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Jewish settler, militant killed in Mideast

A woman grieved during the funeral Tuesday for Jewish settler and father of five Evyatar Borovsky, 31, near Haifa.

Nir Elias/Reuters

A woman grieved during the funeral Tuesday for Jewish settler and father of five Evyatar Borovsky, 31, near Haifa.

JERUSALEM — A Palestinian stabbed a Jewish settler to death in the West Bank on Tuesday — the first fatal attack on an Israeli there in more than a year — and the killing triggered retaliatory violence in both the West Bank and Jerusalem, a police spokesman said.

In the Gaza Strip, an Israeli airstrike killed an Islamist militant who allegedly was involved in the recent firing of rockets from Egypt’s Sinai Peninsula toward the southern Israeli city of Eilat. The airstrike was the first targeted killing in Gaza by Israel since a November cease-fire.

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The flare-up of violence on two fronts underscored the volatility of Israel’s festering conflict with the Palestinians even as Washington tries to get both sides to resume peace talks.

Secretary of State John F. Kerry on Tuesday embraced a proposal by the Arab League to revive talks as ‘‘a very big step forward,’’ but initial reactions suggested that the new initiative might have difficulty penetrating the years-long impasse.

“We’re taking more steps,’’ Kerry said Tuesday, a day after a Qatar-led delegation of Arab states presented the initiative at a meeting near the White House. ‘‘Yesterday was another step. And we’re going to continue to march forward and try to bring people to the table despite the difficulties and the disappointments of the past.’’

Qatar’s foreign minister had suggested the revival of the Arab Peace Initiative, introduced in 2002, and for the first time eased its demand that Israel return to its pre-1967 borders. Instead, the minister accepted the possibility of tweaking those borders with a comparable and mutually agreed ‘‘minor swap of the land.’’

The Palestinians’ chief negotiator said the Arab League’s proposal reflected their own position, but he reiterated longstanding conditions for resuming talks, which Israel has for the past several years rejected.

A senior Israeli official ‘‘welcomed the encouragement’’ from the Arab League, but suggested that the initiative’s framework was unlikely to be embraced as a starting point.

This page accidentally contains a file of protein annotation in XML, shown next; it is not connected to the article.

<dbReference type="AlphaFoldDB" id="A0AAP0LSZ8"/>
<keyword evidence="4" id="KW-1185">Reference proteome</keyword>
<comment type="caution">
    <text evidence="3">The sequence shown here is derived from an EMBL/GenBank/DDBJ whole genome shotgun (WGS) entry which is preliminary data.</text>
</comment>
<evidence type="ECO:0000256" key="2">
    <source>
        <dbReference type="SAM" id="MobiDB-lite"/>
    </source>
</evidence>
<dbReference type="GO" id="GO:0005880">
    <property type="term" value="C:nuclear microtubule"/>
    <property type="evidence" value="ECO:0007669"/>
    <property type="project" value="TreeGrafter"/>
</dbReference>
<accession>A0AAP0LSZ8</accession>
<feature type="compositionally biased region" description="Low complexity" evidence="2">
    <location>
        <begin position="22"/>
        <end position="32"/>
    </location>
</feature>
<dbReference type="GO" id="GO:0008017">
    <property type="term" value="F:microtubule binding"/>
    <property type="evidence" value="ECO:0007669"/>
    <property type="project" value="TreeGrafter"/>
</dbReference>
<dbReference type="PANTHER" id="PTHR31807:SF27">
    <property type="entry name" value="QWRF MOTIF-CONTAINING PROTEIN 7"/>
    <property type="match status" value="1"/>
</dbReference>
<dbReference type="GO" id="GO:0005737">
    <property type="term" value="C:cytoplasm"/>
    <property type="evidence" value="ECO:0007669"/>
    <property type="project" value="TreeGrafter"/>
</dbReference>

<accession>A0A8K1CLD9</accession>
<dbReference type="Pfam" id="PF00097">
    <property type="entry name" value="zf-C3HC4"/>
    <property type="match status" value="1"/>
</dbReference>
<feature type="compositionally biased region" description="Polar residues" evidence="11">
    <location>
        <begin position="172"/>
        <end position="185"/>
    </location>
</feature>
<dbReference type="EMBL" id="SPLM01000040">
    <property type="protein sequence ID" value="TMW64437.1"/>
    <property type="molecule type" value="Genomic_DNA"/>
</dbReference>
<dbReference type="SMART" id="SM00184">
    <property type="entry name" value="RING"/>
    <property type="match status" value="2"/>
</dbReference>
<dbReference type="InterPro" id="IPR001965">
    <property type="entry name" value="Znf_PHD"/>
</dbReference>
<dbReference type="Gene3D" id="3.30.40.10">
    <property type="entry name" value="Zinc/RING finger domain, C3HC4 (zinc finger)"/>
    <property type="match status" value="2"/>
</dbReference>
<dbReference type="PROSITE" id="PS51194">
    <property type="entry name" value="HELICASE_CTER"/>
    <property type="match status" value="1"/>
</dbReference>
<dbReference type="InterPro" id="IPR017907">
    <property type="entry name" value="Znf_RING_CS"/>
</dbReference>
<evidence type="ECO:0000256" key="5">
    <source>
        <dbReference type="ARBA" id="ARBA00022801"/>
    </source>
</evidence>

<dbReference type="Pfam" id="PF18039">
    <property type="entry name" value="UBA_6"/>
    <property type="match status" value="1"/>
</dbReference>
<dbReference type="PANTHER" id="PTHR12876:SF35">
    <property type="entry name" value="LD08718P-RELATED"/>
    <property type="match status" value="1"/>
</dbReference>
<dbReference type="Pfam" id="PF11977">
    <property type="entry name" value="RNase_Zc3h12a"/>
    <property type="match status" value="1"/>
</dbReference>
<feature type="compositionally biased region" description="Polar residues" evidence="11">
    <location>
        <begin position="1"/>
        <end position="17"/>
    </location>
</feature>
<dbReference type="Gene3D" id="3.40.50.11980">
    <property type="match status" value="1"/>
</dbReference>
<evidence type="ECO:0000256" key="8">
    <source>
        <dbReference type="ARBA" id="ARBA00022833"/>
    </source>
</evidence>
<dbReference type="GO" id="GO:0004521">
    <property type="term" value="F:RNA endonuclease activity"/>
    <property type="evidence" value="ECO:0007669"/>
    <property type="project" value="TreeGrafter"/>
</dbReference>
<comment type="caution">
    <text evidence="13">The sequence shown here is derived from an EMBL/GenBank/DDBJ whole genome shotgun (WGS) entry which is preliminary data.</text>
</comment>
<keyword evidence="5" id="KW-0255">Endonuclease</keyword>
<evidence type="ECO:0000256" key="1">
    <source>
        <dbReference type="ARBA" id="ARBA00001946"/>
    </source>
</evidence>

In Jerusalem on Tuesday, Prime Minister Benjamin Netanyahu said, ‘‘We will not accept the sporadic firing of rockets from either the Gaza Strip or Sinai,’’ after the killing of Haitham al-Miskhal, who according to the ­Israeli ­Army was a key terror figure affiliated with the Mujahideen Shura Council, an Islamist group active in Gaza and the ­Sinai area.

An Israeli aircraft targeted Miskhal in the Shati refugee camp in Gaza City. Miskhal, who worked as a police officer, was linked to Islamist militant factions, according to Palestinians in Gaza familiar with his activities.

The Israeli slain in the West Bank was identified as Evyatar Borovsky, 31, a father of five who lived and worked as a security guard at the settlement of Yitzhar, near Nablus, in the northern West Bank. He was killed as he stood at a hitchhiking stop at aroad junction.

The assailant stabbed Borovsky in the chest, took his gun, and shot at a border police post before an officer fired, wounding the attacker, police spokesman Micky Rosenfeld said.

The suspect was taken into custody and brought to an ­Israeli hospital for treatment.

Settlers retaliated by stoning Palestinian cars and torching farmland around Yitzhar, the police and Palestinians said. Settlers set fire to olive groves in the villages of Asira al-Qibliya and Urif, near Nablus, where a mosque was damaged in an attempt to set it on fire, Palestinians reported. Seven girls on a school trip were hurt when two buses were pelted with stones, Ghassan Daghlas, a Palestinian official, told the Palestinian news agency Maan.

Material from the New York Times was included in this report.
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